I have always thought the idea of scanning for viruses to be flawed, well certainly as a security measure. Yet nearly all of you reading this article will be relying on just that technology to protect your networks, PCs and laptops.
The last twelve months have provided enough evidence to convince the most sceptical of analysts that the defences are broken and anti-virus scanning is just not up to the job. Slammer, Sobig, Blaster, Swen et al have all managed to wreak havoc with not only the humble home user but corporate users alike. Research carried out by Hewlett-Packard’s Matthew Williamson in their Bristol labs has confirmed my belief that the signature approach to virus detection is fundamentally flawed.
Williamson’s research first published in New Scientist (September 2003) found that even if a signature is available from the moment a virus is released, it cannot stop the virus spreading if it propagates fast enough. “These fast viruses are what we are getting at the moment”, Williamson says, adding that they are getting better at being quicker.
Government Health Warning
So why aren’t the anti-virus vendors issuing government style health warnings with their software to warn us that they might not be able to prevent virus infection? Why is it that nearly every article I read on the subject of virus defence always urges the reader to use anti-virus software? Keeping it up to date of course! It almost feels like a conspiracy to fleece the computer user out of more and more cash. Dear reader, the situation is even worse than you might be beginning to think. Having spoken to several organisations who, despite having the latest anti-virus updates deployed still became infected, it appears in certain circumstances some products just don’t work as advertised. One possible cause of this type of incident is when remote users connect to the network it seems possible that identified viruses can sometimes slip “under the wire” undetected.
There has been much debate within the anti-virus community over the past ten years about the effectiveness or otherwise of behaviour blocking techniques, as a generic protection against malicious code. The general conclusion is that behaviour blocking gives rise to too many false positives to be of use. However, I wish to contest that conclusion.
There are many forms of behaviour blocker, some go to extraordinary lengths of complexity to decide whether the code in question is malicious or not. They endeavour to analyse the suspect code and by deriving its programmed actions these are then compared against a rule based database to reach a conclusion. I favour a simplistic approach.
I have always maintained that your response to malicious code should be aimed at a more basic level. For all users you can make the case, there should be no reason why they should have the ability to download or copy new executable code onto their PCs. Why should this be the case? For three good reasons: firstly because of the threat of malware (all malicious code is executable by default). Secondly, because as an organisation you would want to control the use of program material used to that of properly licensed software. Thirdly so that you can properly test any new software to be run on your PCs and networks for its correct operation and that it does not conflict with any other currently installed program. Why do we continue to allow users this freedom? I think mainly because of the myth that without the ability to be able to introduce new executable code the PC and or its installed software will not function correctly. Well this myth is long out of date and needs revision. It is perfectly possible to control a network of PCs in this manner and in doing so drastically reduce the threat from malicious code without the overhead of having to keep this method of protection updated on a monthly, weekly, daily or even hourly basis. The “KISS” principle applies (Keep It Simple Stupid) to computer security just as any other.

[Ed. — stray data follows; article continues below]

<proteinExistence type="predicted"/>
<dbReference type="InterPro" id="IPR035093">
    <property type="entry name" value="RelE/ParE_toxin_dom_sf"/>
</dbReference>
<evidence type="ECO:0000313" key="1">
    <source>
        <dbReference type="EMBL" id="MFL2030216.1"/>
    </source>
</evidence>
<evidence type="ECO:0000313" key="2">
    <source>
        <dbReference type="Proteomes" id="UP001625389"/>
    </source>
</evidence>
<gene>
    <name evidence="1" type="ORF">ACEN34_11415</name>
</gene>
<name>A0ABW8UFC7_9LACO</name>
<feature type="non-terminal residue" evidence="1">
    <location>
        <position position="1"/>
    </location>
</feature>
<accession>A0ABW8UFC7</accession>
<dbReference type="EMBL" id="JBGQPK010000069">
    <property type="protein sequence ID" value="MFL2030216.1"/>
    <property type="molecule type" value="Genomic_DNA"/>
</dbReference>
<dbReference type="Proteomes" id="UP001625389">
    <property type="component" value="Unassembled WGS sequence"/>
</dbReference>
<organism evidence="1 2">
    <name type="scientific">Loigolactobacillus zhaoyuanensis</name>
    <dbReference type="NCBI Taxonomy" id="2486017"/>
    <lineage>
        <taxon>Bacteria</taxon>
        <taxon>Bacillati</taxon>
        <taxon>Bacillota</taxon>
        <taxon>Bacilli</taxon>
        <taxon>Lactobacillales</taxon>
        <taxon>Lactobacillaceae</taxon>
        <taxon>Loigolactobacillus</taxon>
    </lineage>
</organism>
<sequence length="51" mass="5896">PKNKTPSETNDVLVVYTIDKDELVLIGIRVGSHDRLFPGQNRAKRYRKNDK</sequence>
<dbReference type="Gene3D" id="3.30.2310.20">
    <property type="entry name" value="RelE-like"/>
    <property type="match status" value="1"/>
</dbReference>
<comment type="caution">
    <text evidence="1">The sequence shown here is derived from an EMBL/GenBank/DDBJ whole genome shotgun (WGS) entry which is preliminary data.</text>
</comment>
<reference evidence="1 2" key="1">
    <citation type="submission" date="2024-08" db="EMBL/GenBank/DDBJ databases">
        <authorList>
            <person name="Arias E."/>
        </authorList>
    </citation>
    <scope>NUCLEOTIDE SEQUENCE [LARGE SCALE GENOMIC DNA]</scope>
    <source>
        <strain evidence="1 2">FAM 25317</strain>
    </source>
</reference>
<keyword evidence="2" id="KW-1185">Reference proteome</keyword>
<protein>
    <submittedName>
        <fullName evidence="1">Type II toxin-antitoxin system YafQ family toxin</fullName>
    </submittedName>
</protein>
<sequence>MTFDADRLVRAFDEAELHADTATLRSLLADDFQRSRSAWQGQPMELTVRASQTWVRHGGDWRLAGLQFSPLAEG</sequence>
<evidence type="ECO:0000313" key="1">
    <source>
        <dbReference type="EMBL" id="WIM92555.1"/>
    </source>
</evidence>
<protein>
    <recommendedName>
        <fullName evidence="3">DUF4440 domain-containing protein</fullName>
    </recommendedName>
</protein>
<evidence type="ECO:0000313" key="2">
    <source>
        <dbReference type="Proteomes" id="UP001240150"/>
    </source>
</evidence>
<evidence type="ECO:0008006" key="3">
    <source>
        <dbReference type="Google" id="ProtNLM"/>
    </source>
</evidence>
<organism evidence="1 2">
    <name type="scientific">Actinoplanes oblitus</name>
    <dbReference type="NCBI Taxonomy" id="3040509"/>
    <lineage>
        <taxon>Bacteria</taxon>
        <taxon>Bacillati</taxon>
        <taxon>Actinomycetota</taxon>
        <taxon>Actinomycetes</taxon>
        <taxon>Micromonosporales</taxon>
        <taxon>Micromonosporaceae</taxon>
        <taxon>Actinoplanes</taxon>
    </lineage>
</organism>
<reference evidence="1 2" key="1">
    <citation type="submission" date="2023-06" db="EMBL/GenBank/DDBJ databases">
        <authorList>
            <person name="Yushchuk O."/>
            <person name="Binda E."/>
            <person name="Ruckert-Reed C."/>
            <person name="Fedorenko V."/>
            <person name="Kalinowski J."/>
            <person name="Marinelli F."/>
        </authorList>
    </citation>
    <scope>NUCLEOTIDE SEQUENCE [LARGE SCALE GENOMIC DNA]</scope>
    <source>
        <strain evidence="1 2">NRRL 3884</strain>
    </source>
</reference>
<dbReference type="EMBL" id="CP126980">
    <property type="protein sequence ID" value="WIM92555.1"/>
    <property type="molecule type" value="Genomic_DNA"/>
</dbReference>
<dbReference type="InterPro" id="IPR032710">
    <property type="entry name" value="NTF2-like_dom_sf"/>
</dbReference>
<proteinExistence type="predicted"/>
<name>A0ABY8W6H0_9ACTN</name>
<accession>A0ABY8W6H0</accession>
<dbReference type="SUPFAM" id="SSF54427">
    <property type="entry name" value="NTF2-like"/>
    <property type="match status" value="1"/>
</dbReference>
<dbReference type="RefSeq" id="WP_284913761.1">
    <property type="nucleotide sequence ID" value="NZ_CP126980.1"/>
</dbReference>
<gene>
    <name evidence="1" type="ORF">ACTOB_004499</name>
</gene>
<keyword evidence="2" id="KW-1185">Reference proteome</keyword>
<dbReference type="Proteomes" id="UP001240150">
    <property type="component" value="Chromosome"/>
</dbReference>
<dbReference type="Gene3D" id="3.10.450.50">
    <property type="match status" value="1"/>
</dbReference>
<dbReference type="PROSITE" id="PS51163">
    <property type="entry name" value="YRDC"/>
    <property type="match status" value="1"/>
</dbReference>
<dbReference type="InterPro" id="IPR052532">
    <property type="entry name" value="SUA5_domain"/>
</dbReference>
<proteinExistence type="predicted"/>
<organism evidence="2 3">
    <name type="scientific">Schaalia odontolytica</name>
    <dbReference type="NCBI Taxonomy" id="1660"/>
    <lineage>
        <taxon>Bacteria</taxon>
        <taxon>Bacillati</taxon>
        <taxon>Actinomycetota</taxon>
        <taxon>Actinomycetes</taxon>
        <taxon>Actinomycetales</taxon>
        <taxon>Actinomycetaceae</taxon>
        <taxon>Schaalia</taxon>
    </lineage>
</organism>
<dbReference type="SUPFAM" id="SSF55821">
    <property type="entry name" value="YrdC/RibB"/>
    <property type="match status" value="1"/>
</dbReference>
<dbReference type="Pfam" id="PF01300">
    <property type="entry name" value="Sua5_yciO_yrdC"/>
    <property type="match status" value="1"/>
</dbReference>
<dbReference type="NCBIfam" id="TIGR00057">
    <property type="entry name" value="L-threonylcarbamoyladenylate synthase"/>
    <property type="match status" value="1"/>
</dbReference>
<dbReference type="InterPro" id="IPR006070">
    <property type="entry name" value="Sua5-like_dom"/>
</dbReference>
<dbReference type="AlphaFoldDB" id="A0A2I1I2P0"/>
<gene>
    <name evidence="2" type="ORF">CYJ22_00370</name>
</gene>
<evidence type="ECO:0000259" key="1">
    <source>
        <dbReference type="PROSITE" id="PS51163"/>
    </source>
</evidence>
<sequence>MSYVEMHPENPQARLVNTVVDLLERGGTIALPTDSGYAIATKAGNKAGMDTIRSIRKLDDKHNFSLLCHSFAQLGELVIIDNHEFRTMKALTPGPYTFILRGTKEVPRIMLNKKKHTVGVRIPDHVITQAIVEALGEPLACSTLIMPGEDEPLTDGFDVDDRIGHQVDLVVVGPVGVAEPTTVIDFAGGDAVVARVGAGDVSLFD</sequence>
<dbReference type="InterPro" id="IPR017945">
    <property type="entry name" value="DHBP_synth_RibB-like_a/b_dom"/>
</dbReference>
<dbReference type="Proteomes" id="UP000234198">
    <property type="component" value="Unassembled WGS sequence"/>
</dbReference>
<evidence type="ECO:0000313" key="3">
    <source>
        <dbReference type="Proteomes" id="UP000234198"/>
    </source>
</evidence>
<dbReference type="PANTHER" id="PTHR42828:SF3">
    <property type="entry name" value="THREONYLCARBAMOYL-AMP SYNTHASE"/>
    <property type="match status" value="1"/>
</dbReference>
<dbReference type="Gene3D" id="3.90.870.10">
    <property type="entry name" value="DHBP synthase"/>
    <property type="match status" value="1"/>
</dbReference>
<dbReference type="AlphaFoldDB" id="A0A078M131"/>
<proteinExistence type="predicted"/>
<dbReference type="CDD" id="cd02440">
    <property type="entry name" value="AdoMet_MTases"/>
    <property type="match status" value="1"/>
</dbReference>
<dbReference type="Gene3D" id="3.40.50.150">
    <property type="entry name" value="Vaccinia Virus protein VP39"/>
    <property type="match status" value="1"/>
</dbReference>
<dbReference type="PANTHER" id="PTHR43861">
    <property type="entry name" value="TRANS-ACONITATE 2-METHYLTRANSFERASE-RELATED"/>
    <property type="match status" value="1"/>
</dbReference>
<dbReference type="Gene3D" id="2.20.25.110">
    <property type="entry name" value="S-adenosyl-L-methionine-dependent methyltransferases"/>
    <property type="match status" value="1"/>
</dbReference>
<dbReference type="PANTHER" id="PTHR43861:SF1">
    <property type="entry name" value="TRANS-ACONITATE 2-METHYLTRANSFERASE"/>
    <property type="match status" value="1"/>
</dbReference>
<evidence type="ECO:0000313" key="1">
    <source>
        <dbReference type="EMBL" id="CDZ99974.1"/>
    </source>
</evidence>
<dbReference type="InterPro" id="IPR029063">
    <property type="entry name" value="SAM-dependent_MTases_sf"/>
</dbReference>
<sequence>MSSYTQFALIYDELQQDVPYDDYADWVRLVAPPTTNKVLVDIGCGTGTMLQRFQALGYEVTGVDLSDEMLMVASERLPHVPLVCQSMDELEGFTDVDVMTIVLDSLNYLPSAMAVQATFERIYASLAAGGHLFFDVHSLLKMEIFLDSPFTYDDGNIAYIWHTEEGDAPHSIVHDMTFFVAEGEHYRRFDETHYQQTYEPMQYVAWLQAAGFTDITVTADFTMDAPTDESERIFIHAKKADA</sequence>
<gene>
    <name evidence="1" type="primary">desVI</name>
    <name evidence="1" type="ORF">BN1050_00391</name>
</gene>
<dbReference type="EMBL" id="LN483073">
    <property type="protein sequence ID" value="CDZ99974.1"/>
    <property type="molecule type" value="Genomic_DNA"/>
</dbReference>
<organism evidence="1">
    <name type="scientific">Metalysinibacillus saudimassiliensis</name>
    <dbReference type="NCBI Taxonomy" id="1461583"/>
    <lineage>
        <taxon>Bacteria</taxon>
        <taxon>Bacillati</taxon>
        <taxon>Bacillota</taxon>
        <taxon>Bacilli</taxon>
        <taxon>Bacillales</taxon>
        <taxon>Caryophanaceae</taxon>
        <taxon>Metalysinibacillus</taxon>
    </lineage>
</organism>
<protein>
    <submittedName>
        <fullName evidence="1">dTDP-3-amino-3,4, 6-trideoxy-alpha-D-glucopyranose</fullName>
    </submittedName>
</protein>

New Improved Approach
Interested? Well I hope so, since we have many reported incidents of attacks where networks protected with this type of defence remain intact and “clean” whilst others under the same administration but without the benefit of this protection get infected with the latest virus or worm. Routine installation of new software or software updates can be performed by the administrator with the protection in place on a single PC or by means of a software distribution package to the entire network. I’m not suggesting for one moment that you throw away your anti-virus software, it is still useful and another level or layer of protection. What it does mean is that you will finally be using your anti-virus software in a way it was originally conceived it would be used (to detect a known virus that you have either isolated or trapped). AV software was never designed to be a security barrier, as you know it’s only as good as its last update and even then as you have learnt here that might not be enough.
There is a better way forward, security as always is never just one product or technology but layers of defence. I strongly advise you to look at other means of protection to use in conjunction with your anti-virus software if you want to remain virus free into the future.
Reflex Magnetics Ltd are exhibiting at Infosecurity Europe 2004 which is Europe’s number one IT Security Exhibition. Now in its 9th year, the show features Europe’s most comprehensive FREE education programme, and over 200 exhibitors at the Grand Hall at Olympia from 27th to the 29th April 2004.